The Francis Crick Institute has signed the Hague Declaration on Knowledge Discovery in the Digital Age, to help remove barriers to content mining.
Since the declaration was launched on 6 May 2015 nearly 600 institutions and individuals have signed to support it.
The Declaration calls for changes to intellectual property laws, in order to make data more widely and equally accessible. Its backers seek to "foster agreement about how to best enable access to facts, data and ideas for knowledge discovery".
The Declaration explains that copyright was never designed to regulate the free flow of facts, data and ideas but has as a key objective the promotion of research activity. Researchers should have the freedom to analyse and pursue intellectual curiosity without fear of monitoring or repercussions. These freedoms must not be eroded in the digital environment.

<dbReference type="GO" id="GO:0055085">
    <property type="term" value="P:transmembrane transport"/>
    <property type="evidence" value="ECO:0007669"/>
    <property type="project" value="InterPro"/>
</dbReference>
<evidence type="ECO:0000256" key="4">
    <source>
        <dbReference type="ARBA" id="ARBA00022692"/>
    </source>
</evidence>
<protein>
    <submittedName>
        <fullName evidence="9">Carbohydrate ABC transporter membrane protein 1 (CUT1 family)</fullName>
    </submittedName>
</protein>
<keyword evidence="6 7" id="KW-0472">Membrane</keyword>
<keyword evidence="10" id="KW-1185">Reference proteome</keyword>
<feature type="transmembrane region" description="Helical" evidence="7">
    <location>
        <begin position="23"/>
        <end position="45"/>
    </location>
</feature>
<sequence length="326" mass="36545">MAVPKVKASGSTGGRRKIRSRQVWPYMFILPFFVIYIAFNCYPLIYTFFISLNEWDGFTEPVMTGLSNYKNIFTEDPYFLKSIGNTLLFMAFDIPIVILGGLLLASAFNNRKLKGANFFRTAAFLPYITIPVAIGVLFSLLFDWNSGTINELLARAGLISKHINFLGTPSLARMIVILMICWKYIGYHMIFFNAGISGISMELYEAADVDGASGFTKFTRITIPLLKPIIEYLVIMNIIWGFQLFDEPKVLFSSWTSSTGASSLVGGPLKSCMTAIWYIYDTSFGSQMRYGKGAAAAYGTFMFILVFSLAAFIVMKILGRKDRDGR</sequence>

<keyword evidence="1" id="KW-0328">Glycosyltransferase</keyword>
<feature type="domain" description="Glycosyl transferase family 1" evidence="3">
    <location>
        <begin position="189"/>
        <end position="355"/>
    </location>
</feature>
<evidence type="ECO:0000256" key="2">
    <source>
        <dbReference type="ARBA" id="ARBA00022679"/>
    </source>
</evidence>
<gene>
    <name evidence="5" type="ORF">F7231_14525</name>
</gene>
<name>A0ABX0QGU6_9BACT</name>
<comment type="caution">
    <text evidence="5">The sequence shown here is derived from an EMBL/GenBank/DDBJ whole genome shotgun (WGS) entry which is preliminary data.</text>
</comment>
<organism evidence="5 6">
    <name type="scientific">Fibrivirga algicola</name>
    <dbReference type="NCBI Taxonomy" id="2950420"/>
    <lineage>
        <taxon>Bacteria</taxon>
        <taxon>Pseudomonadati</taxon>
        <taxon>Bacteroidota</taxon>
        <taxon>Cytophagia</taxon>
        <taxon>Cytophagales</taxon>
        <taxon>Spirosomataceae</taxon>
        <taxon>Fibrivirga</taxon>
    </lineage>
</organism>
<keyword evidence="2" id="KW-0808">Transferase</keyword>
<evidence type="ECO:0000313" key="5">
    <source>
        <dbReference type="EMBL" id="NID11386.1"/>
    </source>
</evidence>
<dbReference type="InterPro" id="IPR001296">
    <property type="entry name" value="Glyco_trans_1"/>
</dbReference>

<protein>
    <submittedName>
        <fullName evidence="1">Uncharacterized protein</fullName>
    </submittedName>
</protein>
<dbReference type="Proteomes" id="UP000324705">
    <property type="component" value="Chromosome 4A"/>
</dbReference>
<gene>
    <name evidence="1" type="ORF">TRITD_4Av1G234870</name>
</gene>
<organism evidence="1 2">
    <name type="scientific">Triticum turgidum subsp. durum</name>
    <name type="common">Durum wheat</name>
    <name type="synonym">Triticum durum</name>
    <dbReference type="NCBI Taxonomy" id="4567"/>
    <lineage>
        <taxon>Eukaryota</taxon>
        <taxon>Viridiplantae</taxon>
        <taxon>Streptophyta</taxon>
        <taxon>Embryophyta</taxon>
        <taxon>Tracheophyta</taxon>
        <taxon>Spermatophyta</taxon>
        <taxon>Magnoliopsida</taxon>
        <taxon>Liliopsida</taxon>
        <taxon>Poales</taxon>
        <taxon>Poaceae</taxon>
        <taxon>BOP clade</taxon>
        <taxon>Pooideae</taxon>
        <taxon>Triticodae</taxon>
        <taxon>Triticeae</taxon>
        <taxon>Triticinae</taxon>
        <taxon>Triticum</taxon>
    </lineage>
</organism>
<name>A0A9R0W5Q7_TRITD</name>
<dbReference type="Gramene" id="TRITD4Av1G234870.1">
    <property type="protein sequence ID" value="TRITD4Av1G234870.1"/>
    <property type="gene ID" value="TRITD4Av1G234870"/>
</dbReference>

Other signatories include the Wellcome Trust, University College London, and EMBL-EBI. These organisations were all involved in the drafting of the Declaration.
Jim Smith, Director of Research at the Francis Crick Institute, said "The large amounts of data and information that are now becoming available represent an extraordinary resource for researchers. By signing the Hague Declaration the Francis Crick Institute is expressing its support for the idea that researchers should be able to mine such content freely, thereby to advance knowledge and to promote Discovery without Boundaries."